It is sitting just below my left hand side collar bone. I can’t see anything as I write as the area is covered with a dressing. This next photo shows the other various foreign bodies in my chest.
I have listed these in this copy of the photo below. As you will see I have the two pacemaker leads: one in the upper chamber and one in the lower. But the photo shows some older metalwork that resulted from a series of heart attacks in 2003. These take the form of a titanium aortic valve and the sternum ties used to hold my chest together after that operation.
By about 11.30 I was back in the Unit with my wound stitched up and dressed. However my heart was beating too fast and my blood pressure too high.
The heart rate soon settled but the blood pressure didn’t change much.
Before being released I had some X-rays, an ECG and a PV assessment. I’d not heard of this last test and soon found out why: it concerns the efficiency of the pacemaker. A heavy pad is placed over the site of the pacemaker and then the machine can read it.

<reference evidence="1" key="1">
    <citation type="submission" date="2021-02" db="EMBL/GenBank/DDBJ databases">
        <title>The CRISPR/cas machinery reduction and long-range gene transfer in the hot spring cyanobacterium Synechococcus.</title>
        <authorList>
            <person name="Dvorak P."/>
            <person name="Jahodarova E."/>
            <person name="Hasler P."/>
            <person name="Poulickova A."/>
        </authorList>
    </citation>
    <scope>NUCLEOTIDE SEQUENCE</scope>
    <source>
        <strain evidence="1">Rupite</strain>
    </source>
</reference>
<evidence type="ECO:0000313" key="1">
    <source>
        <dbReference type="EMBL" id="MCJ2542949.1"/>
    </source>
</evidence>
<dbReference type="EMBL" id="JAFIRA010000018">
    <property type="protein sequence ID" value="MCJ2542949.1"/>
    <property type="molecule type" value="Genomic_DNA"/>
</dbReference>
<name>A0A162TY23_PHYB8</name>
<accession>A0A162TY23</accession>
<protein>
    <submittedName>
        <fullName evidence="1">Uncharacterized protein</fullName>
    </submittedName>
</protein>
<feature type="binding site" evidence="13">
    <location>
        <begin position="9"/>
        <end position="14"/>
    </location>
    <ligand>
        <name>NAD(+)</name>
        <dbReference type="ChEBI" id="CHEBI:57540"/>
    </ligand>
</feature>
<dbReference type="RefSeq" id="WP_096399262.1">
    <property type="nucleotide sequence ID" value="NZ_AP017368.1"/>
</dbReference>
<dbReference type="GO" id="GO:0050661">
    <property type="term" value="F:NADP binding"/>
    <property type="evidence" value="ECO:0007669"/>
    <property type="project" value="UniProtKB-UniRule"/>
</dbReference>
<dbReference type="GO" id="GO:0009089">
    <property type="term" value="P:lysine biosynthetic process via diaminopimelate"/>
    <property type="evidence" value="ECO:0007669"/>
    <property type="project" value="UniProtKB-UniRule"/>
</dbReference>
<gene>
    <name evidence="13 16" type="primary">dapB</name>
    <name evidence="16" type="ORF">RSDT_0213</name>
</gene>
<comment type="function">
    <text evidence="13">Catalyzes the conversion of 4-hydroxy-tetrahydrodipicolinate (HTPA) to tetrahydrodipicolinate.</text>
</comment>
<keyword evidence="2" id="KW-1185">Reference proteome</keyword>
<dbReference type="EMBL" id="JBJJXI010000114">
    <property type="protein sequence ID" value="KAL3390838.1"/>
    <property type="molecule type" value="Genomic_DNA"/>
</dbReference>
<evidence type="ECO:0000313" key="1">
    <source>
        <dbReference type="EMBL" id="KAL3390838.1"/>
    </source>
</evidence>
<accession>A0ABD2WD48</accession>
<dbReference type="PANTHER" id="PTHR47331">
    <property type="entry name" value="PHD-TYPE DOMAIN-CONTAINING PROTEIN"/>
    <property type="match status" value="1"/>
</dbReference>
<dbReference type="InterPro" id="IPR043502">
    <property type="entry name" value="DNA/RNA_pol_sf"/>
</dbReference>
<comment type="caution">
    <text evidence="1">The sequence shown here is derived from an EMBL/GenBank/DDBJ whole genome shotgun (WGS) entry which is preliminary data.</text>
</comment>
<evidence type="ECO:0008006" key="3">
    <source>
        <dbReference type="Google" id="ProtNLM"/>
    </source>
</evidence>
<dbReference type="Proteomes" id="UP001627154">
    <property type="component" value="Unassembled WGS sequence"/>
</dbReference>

My pacemaker details are shown below. You will see about midway down on the left hand side the words “remaining longevity” … “8 years…minimum 6.5 years” – so I know how long I have until I will need a new battery (and more surgery).
Once all the checks were over I was given some food (most welcome as I had not eaten or drank since Thursday evening).
Then at 3.20pm I was taken down to the transport waiting area. This was the antithesis of the cardiology area with lots of noise and people coming and going. Still at 5.20pm a driver called my name and I was home by 6.30 being only the second person to be dropped off.
I went to bed early and found transfers and movement difficult. The staff recognised that I can’t limit using my arm without limiting moving altogether and so we all know there is a risk of my dislodging the pacemaker leads, but there is little I can do about that.
The seriousness of the operation has little relationship with the level of discomfort felt. I was more un-comfy after my operation to stop bleeding than with this operation.